Chapter 7 Lesson 1 Geography and Indian Life p. 218 – 224 main ideas



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Chapter 7 - Lesson 1 Geography and Indian Life p. 218 – 224

MAIN IDEAS

In India, mountains and seasonal winds shape the climate & affect agriculture.

• The earliest Indian civilization built well-organized cities near the Indus River.

• Harappan civilization produced writing, a prosperous way of life, and a widely shared culture.



Physical Geography of India

ESSENTIAL QUESTION: How do mountains and seasonal winds shape the

climate of India?

(Answer: Mountains help block cold north winds, causing the climate to be warmer. Winds blow from the southwest in the summer, bringing rain from the ocean. Winds blowing from the northeast in winter are dry because they lose moisture passing over the mountains. Because of this, winter is a dry season.)

The Indian Subcontinent

India is a subcontinent—large landmass like a continent, but smaller

• includes Bangladesh, Bhutan, India, Nepal, most of Pakistan

• Kite-shaped subcontinent is also known as South Asia

• Theory states it was a separate land that slowly moved toward Asia

• two lands collided; mountains pushed up where lands joined



Mountains and Waterways

Hindu Kush, Himalayas—high mountain ranges over Indias north border

• Ganges and Indus rivers irrigate and deposit fertile silt on land

• Indus River valley was home to first Indian civilization

• Saraswati River once ran parallel to Indus, but dried up

• India surrounded by Arabian Sea, Indian Ocean, Bay of Bengal

• travel made possible by these waters encouraged trade

Climate

• Tall mountains block cold north winds, create warm climate in India

Monsoons—seasonal winds

- create rainy summer season—good for crops, but can cause floods

- also create dry winter season
REVIEW QUESTION: How do India’s rivers and climate affect agriculture?

(Answer: the rivers flood & deposit fertile soil, which helps crops grow; the monsoons create a wet season & dry season. The wet season provides rain for crops.)


Cities in the Indus Valley

ESSENTIAL QUESTION: Why was the earliest Indian civilization located near the Indus River?

( Answer: the river helped with agriculture and trade, so early people built cities near it)


Early Inhabitants

• Indus River valley civilization began with agriculture

• raised wheat, barley

• grew cotton and made fabric by 3000 B.C.; first Asians to do so

• domesticated cattle, sheep, goats, chickens

• replaced stone tools with copper, bronze tools

• trade created wealth, led to more complex culture

Great Cities

• some villages grew into great cities by 2500 B.C.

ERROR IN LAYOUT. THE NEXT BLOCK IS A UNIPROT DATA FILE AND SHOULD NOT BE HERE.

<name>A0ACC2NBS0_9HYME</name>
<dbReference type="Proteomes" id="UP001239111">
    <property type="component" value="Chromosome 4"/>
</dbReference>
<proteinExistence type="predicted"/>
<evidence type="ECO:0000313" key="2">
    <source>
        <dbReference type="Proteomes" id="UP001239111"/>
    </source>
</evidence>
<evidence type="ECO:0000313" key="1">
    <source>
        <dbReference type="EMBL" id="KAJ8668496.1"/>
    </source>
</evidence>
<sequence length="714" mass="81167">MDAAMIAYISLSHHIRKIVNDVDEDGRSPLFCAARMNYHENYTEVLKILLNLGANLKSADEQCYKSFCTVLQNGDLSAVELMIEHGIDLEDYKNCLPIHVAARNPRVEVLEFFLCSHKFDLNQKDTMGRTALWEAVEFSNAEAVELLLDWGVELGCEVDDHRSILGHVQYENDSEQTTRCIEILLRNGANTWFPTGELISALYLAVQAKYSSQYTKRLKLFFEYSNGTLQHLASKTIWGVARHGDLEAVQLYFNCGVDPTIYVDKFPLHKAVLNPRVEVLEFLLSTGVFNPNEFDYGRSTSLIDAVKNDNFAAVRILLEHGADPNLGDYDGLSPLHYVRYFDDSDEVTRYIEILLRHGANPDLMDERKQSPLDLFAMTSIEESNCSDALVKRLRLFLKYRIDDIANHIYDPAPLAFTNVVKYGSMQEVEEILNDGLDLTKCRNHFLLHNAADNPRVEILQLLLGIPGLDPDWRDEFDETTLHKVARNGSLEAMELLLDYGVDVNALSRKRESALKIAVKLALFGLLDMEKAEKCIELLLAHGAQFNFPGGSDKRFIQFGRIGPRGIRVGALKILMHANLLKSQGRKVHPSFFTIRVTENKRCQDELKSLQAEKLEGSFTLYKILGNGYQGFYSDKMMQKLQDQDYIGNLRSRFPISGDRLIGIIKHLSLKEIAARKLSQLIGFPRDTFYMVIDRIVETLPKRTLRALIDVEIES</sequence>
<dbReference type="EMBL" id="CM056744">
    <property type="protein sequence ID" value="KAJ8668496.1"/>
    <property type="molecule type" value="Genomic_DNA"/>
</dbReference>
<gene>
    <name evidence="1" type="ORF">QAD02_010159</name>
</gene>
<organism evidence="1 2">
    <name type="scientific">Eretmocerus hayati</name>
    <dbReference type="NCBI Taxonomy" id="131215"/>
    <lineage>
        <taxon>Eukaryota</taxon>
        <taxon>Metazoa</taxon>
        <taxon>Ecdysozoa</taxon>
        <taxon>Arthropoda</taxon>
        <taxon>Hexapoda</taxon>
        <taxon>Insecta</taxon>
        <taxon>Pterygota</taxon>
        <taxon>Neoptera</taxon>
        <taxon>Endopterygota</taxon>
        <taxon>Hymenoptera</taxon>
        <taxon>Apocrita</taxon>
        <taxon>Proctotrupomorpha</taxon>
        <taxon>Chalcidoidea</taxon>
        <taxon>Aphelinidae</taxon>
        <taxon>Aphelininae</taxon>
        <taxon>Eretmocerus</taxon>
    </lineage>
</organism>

• Indus, Saraswati valleys had hundreds of cities

• largest cities, Mohenjo-Daro and Harappa, had 35,000 people each

• ancient Indus Valley culture is called Harappan civilization

planned cities built by design with protective walls, street grids

• public buildings possibly used for religious, government functions

Dealing with Problems

• Harappan cities had sewers, houses with bathrooms and toilets

• complex cities required planning, organization, powerful leaders

• Harappan government—structure unknown, but must have been strong

• may have had priests, kings, or combination of both

REVIEW QUESTION: How was Harappan civilization similar to other ancient civilizations?

(Answer: arose on a river, began with agriculture, probably had a strong government.)


Harappan Culture

ESSENTIAL QUESTION: What were the cultural features of Harappan civilization?

(Answer: they used a writing system that has not been deciphered. They had planned cities. They used standard weights and measures, shared artistic styles and led a prosperous lifestyle.)


Harappan Writing

• Harappan writing remains mysterious, has never been translated

• had 500 pictographs—picture signs—for words or sounds or both

• until writing is translated, must use artifacts to study Harappans


Harappan Religion

• no temples found for specific gods, but found evidence of religion

• Mohenjo-Daro public bath may have been used for cleansing rituals

• figurines of holy animals (bulls) and women (perhaps goddesses) found


A Widespread and Prosperous Culture

• Harappan culture spread across wide region

• cities with common design spread across 500,000 square-mile area

• people used standard weights and measures

• trade wealth allowed luxuries like bronze statues, clay toys

• traded timber, ivory, and beads with Mesopotamians

received silver, tin, woolen cloth in return
Challenges to Harappan Life

• Earthquakes shook region around 2000 to 1500 B.C.

- possibly caused Saraswati River to dry up

- may also have caused Indus River to flood

• disasters caused Harappan people to leave cities

- Harappan civilization declined


REVIEW QUESTION: How is the Harappan writing similar to hieroglyphs?

(Answer: it uses pictures for words, sounds or both)

Lesson Summary

• The rivers of India and the seasonal monsoons helped make agriculture

possible.

• Agricultural wealth led to the rise of a complex civilization in the Indus Valley.

• The prosperous Harappan culture lasted for about 800 years.
Why It Matters Now . . .

Ancient Indians developed products that are still important today. They were the first people to domesticate chickens and the first Asians to produce cotton cloth.








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